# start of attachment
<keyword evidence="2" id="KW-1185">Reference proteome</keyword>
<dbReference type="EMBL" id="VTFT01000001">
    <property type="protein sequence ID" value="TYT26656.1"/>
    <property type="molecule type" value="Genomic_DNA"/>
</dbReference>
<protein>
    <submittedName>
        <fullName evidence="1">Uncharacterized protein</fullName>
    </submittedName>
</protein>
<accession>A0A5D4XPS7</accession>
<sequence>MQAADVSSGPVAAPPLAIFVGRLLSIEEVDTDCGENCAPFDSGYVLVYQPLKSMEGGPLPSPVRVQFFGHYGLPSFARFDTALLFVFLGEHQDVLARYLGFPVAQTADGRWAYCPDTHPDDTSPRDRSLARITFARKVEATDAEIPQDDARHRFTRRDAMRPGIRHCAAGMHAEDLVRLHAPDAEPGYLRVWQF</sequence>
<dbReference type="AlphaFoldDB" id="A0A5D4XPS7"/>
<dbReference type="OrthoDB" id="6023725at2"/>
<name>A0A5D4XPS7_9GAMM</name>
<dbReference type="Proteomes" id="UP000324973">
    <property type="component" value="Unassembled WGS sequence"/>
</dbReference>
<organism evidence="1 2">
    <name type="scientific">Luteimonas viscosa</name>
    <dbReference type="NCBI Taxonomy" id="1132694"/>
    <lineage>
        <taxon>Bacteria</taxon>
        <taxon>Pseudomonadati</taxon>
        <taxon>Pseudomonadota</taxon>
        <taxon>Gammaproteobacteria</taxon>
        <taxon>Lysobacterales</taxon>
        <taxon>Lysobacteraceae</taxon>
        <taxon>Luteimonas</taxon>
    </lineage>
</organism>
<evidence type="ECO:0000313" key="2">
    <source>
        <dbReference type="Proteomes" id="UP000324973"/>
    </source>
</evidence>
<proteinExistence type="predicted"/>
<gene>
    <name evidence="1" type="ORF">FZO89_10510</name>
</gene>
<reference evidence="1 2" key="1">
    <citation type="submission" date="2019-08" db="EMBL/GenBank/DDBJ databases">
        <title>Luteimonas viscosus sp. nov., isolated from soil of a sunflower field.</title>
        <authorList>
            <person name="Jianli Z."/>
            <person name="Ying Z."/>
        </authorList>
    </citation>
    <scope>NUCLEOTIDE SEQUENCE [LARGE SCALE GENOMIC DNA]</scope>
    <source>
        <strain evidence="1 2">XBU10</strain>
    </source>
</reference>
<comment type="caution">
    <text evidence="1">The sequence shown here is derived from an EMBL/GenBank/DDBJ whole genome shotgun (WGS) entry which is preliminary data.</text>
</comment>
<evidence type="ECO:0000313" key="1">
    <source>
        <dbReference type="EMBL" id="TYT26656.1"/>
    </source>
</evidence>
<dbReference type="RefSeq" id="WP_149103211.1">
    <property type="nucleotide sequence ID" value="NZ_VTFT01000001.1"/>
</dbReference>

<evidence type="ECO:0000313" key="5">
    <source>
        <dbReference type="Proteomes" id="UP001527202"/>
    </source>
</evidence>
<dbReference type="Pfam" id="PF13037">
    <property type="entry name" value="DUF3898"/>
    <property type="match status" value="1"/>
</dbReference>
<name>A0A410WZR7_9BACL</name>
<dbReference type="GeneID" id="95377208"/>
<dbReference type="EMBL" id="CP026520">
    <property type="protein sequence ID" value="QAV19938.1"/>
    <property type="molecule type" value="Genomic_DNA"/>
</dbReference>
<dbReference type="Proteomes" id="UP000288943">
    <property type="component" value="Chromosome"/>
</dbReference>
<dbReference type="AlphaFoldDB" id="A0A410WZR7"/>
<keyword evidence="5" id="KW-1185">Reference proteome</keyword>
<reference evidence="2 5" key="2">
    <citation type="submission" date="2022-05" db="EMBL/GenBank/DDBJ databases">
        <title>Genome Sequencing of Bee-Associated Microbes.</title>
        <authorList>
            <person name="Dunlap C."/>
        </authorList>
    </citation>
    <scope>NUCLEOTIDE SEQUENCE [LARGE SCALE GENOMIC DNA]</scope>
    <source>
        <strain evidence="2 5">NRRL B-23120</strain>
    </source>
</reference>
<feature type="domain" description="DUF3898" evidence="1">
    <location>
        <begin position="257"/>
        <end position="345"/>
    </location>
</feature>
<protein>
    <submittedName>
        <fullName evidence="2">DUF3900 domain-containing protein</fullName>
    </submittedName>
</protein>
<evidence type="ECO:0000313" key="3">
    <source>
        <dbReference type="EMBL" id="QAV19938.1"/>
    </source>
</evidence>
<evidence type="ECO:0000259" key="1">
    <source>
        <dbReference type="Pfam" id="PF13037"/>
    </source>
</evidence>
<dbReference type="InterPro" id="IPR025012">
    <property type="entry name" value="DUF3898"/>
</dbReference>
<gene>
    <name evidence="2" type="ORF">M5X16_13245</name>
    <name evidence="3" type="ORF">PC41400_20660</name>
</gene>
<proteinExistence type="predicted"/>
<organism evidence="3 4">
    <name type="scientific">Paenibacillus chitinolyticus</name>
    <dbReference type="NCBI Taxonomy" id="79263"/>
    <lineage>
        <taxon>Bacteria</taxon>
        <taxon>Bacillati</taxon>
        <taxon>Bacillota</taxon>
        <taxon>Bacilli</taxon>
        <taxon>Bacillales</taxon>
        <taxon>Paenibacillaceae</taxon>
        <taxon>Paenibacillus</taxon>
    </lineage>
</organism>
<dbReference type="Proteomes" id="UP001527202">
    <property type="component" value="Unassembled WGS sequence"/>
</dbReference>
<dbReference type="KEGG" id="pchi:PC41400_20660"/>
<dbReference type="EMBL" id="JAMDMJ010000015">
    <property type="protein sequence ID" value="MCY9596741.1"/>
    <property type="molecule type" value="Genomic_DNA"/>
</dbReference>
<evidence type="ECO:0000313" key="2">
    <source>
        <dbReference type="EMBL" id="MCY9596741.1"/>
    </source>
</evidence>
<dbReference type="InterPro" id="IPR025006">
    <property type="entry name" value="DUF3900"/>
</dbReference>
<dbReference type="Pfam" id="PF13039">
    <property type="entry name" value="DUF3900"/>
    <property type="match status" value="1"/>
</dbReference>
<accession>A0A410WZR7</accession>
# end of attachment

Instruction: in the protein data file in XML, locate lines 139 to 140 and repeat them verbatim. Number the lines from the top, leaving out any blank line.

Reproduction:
<dbReference type="Proteomes" id="UP001527202">
    <property type="component" value="Unassembled WGS sequence"/>